There’s only a single solar array, which unfolds upwards like a map (and looks pretty much like you’d expect — hence no image here). The merits of having only one are mainly related to simplicity and cost — having two gives you more power and redundancy if one fails. But if you’re going to make a few thousand of these things and replace them every couple years, it probably doesn’t matter too much. Solar arrays are reliable standard parts now.

The krypton-powered ion thruster sounds like science fiction, but ion thrusters have actually been around for decades. They use a charge difference to shoot ions — charged molecules — out in a specific direction, imparting force in the opposite direction. Kind of like a tiny electric pea shooter that, in microgravity, pushes the person back with the momentum of the pea.

To do this it needs propellant — usually xenon, which has several (rather difficult to explain) properties that make it useful for these purposes. Krypton is the next Noble gas up the list in the table, and is similar in some ways but easier to get. Again, if you’re deploying thousands of ion engines — so far only a handful have actually flown — you want to minimize costs and exotic materials.

Lastly there is the Star Tracker and collision avoidance system. This isn’t very well explained by SpaceX, so we can only surmise based on what we see. The star tracker tells each satellite its attitude, or orientation in space — presumably by looking at the stars and comparing that with known variables like time of day on Earth and so on. This ties in with collision avoidance, which uses the government’s database of known space debris and can adjust course to avoid it.

How? The image on the Starlink site shows four discs at perpendicular orientations. This suggests they’re reaction wheels, which store kinetic energy and can be spun up or slowed down to impart that force on the craft, turning it as desired. Very clever little devices actually and quite common in satellites. These would control the attitude and the thruster would give a little impulse, and the debris is avoided. The satellite can return to normal orbit shortly thereafter.

We still don’t know a lot about the Starlink system. For instance, what do its ground stations look like? Unlike Ubiquitilink, you can’t receive a Starlink signal directly on your phone. So you’ll need a receiver, which Musk has said in the past is about the size of a pizza box. But small, large, or extra large? Where can it be mounted, and how much does it cost?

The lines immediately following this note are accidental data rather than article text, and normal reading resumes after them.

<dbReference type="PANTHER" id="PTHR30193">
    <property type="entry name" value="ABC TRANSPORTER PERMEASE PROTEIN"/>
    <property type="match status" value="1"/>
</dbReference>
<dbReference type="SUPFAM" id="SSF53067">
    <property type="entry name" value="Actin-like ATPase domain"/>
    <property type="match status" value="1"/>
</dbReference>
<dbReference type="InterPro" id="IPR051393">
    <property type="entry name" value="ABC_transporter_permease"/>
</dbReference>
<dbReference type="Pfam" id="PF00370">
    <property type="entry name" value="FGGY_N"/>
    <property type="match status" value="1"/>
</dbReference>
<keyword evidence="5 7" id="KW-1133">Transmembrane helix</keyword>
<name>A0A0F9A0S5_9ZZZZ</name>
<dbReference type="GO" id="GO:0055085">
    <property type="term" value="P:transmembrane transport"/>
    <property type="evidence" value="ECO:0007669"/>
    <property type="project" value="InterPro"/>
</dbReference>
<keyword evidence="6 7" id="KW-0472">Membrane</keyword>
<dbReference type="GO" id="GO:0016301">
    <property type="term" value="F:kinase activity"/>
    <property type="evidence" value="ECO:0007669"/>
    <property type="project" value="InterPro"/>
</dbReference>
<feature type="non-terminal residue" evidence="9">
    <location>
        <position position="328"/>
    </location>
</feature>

The questions of interconnection are also a mystery. Say a Starlink user wants to visit a website hosted in Croatia. Does the signal go up to Starlink, between satellites, and down to the nearest base station? Does it go down at a big interconnect point on the backbone serving that region? Does it go up and then come down 20 few miles from your house at the place where fiber connects to the local backbone? It may not matter much to ordinary users, but for big services — think Netflix — it could be very important.

And lastly, how much does it cost? SpaceX wants to make this competitive with terrestrial broadband, which is a little hard to believe considering the growth of fiber, but also not that hard to believe because of telecoms dragging their heels getting to rural areas still using DSL. Out there, Starlink might be a godsend, while in big cities it might be superfluous.

Chances are won’t know for a long time. The 60 satellites up there right now are only the very first wave, and don’t comprise anything more than a test bed for future services. Starlink will have to prove these things work as planned, and then send up several hundred more before it can offer even the most rudimentary service. Of course, that is the plan, and might even be accomplished by the end of the year. In the meantime I’ve asked SpaceX for more details and will update this post if I hear back.

Netflix film Rim of the World proves kids are best at fighting aliens - CNET

CNET News - Fri, 2019-05-24 14:43
This sci-fi adventure is like Stranger Things meets Independence Day, but Zack Stentz says he wrote the script before the Demogorgon showed its teeth.

Boeing faces SEC investigation over 737 Max wrecks, report says - CNET

CNET News - Fri, 2019-05-24 14:30
The US Securities and Exchange Commission is reportedly looking into whether the company properly disclosed potential problems with the plane.

Omura's Series 1 cannabis vaporizer uses 'flower cartridges'

Engadget - Fri, 2019-05-24 14:23
Cannabis vaporizers have come a long way. As weed becomes legal in more states, companies are free to devise new methods to administer the herb. Enter Omura and the Series 1. At first glance, it looks like a conventional — if not more stylish &...

BMW's big-block Concept R18 motorcycle takes Villa d'Este back to the 1920s - Roadshow

CNET News - Fri, 2019-05-24 14:18
The boxer-twin-powered concept bike harkens back to BMWs of the past, while looking squarely at the future.

BMW's R18 concept motorcycle debuts at the Villa d'Este concours - Roadshow

CNET News - Fri, 2019-05-24 14:16
The big-block-twin concept looks at the future while honoring the brand's rich past.